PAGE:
January 16, 2024

David Lynch vector portrait

This vector portrait of film maker, painter, actor, visual artist and musician David Lynch, who has become renown by his movies - The Elephant man, Blue Velvet, Mulholland Drive, Wild at Heart, Dune, Lost Highway and Inland Empire. He probably has become most famous by cowriting and directing the intriguing TV-series Twin Peaks. All his cinematic work has a surrealistic touch, which is a clue to his knowledge and mindset that goes far beyond and above those of common people. This vector portrait was created in Affinity Designer and at this point - January 2024 - still is a work in progress. At the bottom is the oldest phase and the most recent stage is at the top. On PC and Mac desktops click the images to view them in Google's Lightbox, that also allows to scroll through the various stages. On mobile devices this scrolling option sadly is unavailable.

In Affinity Designer there are what Serif calls 'Vector Brushes' that actually are based on bitmap images. So, this in fact is not a 100% vector portrait. Users can draw these brushes themselves in vector format, that are exported as png-files. For almost every 'vector' portrait, drawing specific brushes have to be created, since no hair strand or pore texture in a person's face are the same. To such brushes Gradient Fills and Gradient Transparency effects are applied and sometimes they are Duplicated using Filters (below the Layers panel) that in some cases are offset, re-sized, skewed or mesh warped a little. In a number of cases it helps to apply the 3D lighting effect - highlights and outer shadows - to these brushes too. In the Gradient Tool there is an option to use bitmaps as the fill, which also is useful to achieve the desired effect. To these type of fills the same effects can be applied as used to manipulate the Vector Brush strokes.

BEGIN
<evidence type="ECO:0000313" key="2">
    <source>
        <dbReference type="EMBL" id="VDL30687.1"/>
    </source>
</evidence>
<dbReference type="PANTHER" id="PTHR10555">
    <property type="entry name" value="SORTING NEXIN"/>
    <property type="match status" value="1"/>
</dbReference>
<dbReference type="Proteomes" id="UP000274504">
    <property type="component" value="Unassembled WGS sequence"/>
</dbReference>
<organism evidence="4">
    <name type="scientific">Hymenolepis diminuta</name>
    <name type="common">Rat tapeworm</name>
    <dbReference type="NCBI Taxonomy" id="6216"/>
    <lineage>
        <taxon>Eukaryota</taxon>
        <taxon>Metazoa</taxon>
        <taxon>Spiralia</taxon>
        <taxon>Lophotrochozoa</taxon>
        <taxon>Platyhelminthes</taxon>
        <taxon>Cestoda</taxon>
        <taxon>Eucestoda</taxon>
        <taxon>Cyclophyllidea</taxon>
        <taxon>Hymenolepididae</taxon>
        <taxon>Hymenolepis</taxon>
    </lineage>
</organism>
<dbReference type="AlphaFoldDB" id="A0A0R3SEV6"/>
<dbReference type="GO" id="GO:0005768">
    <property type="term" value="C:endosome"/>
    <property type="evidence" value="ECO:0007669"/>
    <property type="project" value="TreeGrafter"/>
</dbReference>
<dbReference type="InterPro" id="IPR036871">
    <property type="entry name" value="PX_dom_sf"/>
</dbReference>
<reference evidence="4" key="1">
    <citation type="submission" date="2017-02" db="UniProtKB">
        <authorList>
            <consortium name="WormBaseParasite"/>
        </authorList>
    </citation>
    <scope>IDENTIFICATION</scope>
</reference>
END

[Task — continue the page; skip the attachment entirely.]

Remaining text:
I dusted off my old trusty Huion 610 Pro graphic tablet to draw some of the hair strands, which is suited to do part of the job using self designed brush textures (that technically are not real vectors). In vector drawing programs, like Affinity Designer, it is a challenge to navigate and keep oversight on the ton of Layers that are created when drawing portraits. Assigning names to the key layers and grouping the in categories is necessary to prevent getting lost in a plethora of objects.